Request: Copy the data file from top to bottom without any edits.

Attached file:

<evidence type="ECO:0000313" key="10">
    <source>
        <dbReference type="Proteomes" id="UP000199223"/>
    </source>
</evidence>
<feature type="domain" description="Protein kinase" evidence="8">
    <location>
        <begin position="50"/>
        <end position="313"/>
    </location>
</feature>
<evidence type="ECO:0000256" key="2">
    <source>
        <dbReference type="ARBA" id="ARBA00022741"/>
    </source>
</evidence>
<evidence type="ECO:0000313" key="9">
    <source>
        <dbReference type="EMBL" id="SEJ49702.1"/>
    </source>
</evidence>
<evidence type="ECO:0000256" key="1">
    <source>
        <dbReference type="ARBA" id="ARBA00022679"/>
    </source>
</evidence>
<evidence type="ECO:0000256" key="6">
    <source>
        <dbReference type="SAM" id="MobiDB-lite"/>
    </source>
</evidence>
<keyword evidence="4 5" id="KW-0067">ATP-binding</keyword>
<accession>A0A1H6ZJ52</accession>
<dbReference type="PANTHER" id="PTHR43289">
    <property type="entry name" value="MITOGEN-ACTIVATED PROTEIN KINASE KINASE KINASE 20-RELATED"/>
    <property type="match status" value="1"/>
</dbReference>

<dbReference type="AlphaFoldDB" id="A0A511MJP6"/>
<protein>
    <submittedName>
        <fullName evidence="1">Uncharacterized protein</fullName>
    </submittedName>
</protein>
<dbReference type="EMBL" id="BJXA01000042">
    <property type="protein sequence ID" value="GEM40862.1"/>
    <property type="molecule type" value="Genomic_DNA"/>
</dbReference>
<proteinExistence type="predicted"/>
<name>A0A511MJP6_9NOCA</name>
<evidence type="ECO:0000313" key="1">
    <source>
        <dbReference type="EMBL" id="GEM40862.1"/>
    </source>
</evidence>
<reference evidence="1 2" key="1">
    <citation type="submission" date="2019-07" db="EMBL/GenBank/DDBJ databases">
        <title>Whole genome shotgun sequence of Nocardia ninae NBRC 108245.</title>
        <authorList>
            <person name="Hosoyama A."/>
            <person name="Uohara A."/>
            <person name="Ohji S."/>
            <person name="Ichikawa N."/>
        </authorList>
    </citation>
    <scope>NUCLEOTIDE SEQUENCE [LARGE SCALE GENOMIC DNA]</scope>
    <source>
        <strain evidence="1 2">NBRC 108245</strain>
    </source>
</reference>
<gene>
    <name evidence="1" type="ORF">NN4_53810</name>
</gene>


<evidence type="ECO:0000313" key="10">
    <source>
        <dbReference type="Proteomes" id="UP000199223"/>
    </source>
</evidence>
<feature type="domain" description="Protein kinase" evidence="8">
    <location>
        <begin position="50"/>
        <end position="313"/>
    </location>
</feature>
<evidence type="ECO:0000256" key="2">
    <source>
        <dbReference type="ARBA" id="ARBA00022741"/>
    </source>
</evidence>
<evidence type="ECO:0000313" key="9">
    <source>
        <dbReference type="EMBL" id="SEJ49702.1"/>
    </source>
</evidence>
<evidence type="ECO:0000256" key="1">
    <source>
        <dbReference type="ARBA" id="ARBA00022679"/>
    </source>
</evidence>
<evidence type="ECO:0000256" key="6">
    <source>
        <dbReference type="SAM" id="MobiDB-lite"/>
    </source>
</evidence>
<keyword evidence="4 5" id="KW-0067">ATP-binding</keyword>
<accession>A0A1H6ZJ52</accession>
<dbReference type="PANTHER" id="PTHR43289">
    <property type="entry name" value="MITOGEN-ACTIVATED PROTEIN KINASE KINASE KINASE 20-RELATED"/>
    <property type="match status" value="1"/>
</dbReference>

<dbReference type="AlphaFoldDB" id="A0A511MJP6"/>
<protein>
    <submittedName>
        <fullName evidence="1">Uncharacterized protein</fullName>
    </submittedName>
</protein>
<dbReference type="EMBL" id="BJXA01000042">
    <property type="protein sequence ID" value="GEM40862.1"/>
    <property type="molecule type" value="Genomic_DNA"/>
</dbReference>
<proteinExistence type="predicted"/>
<name>A0A511MJP6_9NOCA</name>
<evidence type="ECO:0000313" key="1">
    <source>
        <dbReference type="EMBL" id="GEM40862.1"/>
    </source>
</evidence>
<reference evidence="1 2" key="1">
    <citation type="submission" date="2019-07" db="EMBL/GenBank/DDBJ databases">
        <title>Whole genome shotgun sequence of Nocardia ninae NBRC 108245.</title>
        <authorList>
            <person name="Hosoyama A."/>
            <person name="Uohara A."/>
            <person name="Ohji S."/>
            <person name="Ichikawa N."/>
        </authorList>
    </citation>
    <scope>NUCLEOTIDE SEQUENCE [LARGE SCALE GENOMIC DNA]</scope>
    <source>
        <strain evidence="1 2">NBRC 108245</strain>
    </source>
</reference>
<gene>
    <name evidence="1" type="ORF">NN4_53810</name>
</gene>